– as stakeholders meet to help bring errant pharmaceutical sector in line
THE Public Health Ministry in conjunction with the Pan American Health Organisation (PAHO) is meeting with key stakeholders with the view of strengthening the country’s Pharmaceuticals Acts and Regulations.
The two-day consultative forum opened here on Monday at Parc Rayne Rahaman’s Park with the aim of reviewing, strengthening and making current the Food and Drug Act and Regulations, the Antibiotics Act and Regulations, the Narcotic Drugs and Psychotropic Substances Act and Regulations, the Pharmacy Practitioners Act and the Pharmacy and Poisons Ordinance.
Guyana’s Chief Medical Officer, Dr. Shamdeo Persaud, who was among health officials that addressed the forum, said while there may not be a need for additional legislation with respect to pharmaceuticals, there is an obvious need for existing legislation and regulations to be strengthened. Enforcement in some cases remains a major problem, he told those present.
Pointing out that the pharmaceutical industry is rapidly growing, Dr. Persaud said at times it can become challenging for global organisations to put in place regulations that would monitor the production, distribution and sale of pharmaceuticals, and provide the necessary protection the global population needs from abuse or misuse of any medication or pharmaceuticals. However, these regulations are necessary, and when established should be followed rigidly.
Stating that the consultation is being held at a critical time, the CMO said there is increasing pressure about the use of non-traditional medicines. He said that every day, there are claims of herbal and non-traditional medicines having the ability to cure persons of HIV/AIDS, cancer and diabetes, among other diseases, but warned that once therapeutic value is given to these “alternative medicines”, they must be composed, distributed and sold in compliance with the Food and Drug Act and Regulations. He noted that there is some move by the WHO to integrate alternate medicine into some medical practice.
Chairman of the Georgetown Public Hospital (GPHC) Board Kesaundra Alves, in her presentation, said effective regulation of medicines promotes and protects public health by ensuring medicines are of the required quality, safety and efficacy. It also ensures that medicines are appropriately manufactured, stored, distributed and dispensed among other things.
On Friday, Director of Pharmacies at the Public Health Ministry Oneil Atkins had said that the purpose of the consultation was to help beef up the existing “weak” medicine and pharmaceutical policies.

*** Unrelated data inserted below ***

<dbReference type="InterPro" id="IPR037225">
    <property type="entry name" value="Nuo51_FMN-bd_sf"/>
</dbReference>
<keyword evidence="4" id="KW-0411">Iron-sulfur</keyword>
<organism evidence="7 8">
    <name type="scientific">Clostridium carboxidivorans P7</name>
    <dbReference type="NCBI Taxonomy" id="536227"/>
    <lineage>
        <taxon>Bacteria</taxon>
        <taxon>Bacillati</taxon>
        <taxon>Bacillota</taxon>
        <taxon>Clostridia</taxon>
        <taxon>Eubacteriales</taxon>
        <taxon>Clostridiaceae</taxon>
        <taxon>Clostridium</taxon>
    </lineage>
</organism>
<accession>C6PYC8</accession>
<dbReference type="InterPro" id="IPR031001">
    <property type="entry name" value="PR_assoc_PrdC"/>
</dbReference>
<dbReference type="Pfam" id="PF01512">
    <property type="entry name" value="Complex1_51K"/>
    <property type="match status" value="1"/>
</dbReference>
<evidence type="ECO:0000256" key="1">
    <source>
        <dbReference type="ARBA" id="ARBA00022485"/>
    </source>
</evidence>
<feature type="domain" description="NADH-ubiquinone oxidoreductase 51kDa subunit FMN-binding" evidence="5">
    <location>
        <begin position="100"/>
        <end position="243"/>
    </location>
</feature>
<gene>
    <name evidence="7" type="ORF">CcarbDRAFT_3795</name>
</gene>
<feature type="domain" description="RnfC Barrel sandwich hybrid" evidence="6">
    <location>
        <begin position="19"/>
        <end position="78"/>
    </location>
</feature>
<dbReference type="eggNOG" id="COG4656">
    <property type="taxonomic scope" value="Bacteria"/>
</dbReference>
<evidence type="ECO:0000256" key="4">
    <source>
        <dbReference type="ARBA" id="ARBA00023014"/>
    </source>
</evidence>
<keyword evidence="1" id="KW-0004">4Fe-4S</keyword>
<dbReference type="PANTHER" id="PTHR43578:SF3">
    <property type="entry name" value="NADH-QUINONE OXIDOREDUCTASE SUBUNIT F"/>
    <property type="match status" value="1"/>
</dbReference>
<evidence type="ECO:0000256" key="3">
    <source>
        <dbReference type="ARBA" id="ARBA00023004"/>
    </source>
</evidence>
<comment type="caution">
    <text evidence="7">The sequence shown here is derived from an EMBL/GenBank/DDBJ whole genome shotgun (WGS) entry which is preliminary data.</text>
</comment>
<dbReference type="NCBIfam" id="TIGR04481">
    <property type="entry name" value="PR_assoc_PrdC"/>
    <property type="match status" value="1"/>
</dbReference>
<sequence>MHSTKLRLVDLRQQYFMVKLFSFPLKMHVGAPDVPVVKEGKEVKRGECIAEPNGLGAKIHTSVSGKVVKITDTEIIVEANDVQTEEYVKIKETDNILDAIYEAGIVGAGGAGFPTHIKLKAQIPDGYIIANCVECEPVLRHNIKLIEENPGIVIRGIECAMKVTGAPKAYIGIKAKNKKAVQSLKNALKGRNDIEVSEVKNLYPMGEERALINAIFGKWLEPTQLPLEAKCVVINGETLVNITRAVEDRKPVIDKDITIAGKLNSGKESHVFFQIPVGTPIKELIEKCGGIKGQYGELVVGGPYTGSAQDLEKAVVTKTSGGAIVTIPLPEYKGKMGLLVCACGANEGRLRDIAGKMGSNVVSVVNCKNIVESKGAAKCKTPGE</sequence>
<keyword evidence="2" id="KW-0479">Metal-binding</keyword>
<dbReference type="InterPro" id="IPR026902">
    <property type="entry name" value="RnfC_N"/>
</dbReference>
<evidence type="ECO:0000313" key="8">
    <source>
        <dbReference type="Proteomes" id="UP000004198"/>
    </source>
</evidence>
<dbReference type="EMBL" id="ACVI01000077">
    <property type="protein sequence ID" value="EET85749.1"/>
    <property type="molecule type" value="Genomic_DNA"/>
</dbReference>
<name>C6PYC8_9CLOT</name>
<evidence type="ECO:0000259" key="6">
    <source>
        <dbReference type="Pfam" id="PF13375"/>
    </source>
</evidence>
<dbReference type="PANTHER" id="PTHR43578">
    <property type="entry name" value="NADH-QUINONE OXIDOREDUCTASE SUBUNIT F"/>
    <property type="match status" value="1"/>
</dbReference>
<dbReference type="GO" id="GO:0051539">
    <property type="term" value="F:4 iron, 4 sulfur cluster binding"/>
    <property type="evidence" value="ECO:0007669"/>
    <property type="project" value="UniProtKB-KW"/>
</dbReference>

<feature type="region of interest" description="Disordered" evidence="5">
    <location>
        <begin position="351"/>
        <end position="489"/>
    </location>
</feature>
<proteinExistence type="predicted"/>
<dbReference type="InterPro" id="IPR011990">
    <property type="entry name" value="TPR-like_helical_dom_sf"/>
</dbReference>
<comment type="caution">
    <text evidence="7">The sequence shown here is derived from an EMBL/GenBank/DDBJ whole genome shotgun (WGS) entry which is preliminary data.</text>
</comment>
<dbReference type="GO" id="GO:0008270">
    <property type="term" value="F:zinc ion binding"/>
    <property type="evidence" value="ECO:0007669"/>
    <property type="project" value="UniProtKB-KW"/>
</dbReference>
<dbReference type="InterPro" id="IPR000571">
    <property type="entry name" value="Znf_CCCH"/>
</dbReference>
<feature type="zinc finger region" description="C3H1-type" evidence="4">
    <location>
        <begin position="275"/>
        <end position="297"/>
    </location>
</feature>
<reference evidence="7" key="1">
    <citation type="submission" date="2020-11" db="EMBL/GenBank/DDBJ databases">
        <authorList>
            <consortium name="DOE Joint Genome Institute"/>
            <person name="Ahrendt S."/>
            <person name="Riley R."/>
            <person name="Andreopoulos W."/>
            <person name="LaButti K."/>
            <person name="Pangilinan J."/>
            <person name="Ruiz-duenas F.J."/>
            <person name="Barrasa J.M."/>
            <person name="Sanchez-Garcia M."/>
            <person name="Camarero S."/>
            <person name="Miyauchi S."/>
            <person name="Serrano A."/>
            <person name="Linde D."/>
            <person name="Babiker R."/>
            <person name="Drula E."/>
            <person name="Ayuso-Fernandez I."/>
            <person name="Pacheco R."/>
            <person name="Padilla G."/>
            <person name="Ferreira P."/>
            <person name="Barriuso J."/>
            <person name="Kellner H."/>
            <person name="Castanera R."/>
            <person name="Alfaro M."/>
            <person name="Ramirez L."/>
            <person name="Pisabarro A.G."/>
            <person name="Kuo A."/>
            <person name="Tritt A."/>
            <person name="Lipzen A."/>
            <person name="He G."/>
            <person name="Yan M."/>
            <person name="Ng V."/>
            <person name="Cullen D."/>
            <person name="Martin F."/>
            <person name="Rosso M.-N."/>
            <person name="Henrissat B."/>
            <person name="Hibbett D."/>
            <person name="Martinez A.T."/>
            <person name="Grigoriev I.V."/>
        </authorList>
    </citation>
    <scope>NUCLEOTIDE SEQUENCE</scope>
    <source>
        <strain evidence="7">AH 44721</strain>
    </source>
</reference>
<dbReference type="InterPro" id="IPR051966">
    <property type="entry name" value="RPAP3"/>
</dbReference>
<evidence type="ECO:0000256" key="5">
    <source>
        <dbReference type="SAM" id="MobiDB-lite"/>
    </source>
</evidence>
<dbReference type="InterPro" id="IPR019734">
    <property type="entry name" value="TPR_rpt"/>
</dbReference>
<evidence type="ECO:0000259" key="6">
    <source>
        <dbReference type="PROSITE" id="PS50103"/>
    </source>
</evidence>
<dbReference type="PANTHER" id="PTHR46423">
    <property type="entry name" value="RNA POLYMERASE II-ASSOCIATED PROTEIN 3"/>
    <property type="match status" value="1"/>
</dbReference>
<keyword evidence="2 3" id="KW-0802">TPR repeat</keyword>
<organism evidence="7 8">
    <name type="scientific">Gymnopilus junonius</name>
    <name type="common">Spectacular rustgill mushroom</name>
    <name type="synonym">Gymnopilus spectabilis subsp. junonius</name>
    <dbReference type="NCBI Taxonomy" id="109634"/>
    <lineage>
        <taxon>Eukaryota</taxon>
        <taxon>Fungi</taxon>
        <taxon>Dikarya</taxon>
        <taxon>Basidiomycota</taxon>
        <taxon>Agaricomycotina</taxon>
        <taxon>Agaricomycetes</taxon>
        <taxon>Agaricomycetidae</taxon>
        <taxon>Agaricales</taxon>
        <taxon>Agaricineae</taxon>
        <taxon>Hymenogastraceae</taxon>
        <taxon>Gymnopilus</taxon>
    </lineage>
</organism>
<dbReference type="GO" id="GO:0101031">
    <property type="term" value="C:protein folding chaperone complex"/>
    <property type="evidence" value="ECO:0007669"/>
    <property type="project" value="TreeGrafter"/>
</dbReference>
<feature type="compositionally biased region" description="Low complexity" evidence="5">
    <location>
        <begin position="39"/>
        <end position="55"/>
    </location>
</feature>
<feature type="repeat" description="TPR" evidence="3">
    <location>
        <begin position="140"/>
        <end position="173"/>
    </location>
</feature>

It is anticipated that although the archaic policies, laws, acts and regulations will be updated and be substantially more rigid, they will retain the element of “flexibility to ensure safety to ensure they provide maximum benefit from the medication” for patients Atkins assured.
He expressed concern about the abuse of antibiotic medicines among practitioners and patients, and said the upgraded documents will force the former to be “more responsible and accountable”, and help keep counterfeit drugs off the local market.
According to Atkins, the “widespread abuse” is especially acute in Regions Two (Pomeroon-Supenaam); Three (Essequibo Islands-West Demerara); Four (Demerara-Mahaica); and Six (East Berbice-Corentyne).
Consequently, he is hoping that legislators will act “as fast as possible” to get the new laws and regulations enacted to help the Public Health Ministry deal with the “grave problem with antibiotics resistance in Guyana.”
Improvements are also in urgent need to help the government weed out many who are dispensing medicines, but “never saw a pharmacy school”.
The long-overdue overhauling of the pharmaceutical sector is to help “administer the quality of primary healthcare and health services to the citizens of our beloved country,” Minister Lawrence had pointed out last year when the issue became public.
She’d said back then that when improved “…policy decisions must be evidence-based and tailored to meet the specific needs of our population and health services”.
The Guyana Government, she said, remains strongly committed to ensuring healthy lives and the wellbeing for all, and promises to continue to look and assess the existing management systems, and strengthen them and make necessary changes to guarantee that the systems “can become efficient and effective and accessibility and adequacy of the supply of safe, essential, quality and scientifically sound drugs and medical products can be realised in all health facilities in all regions.”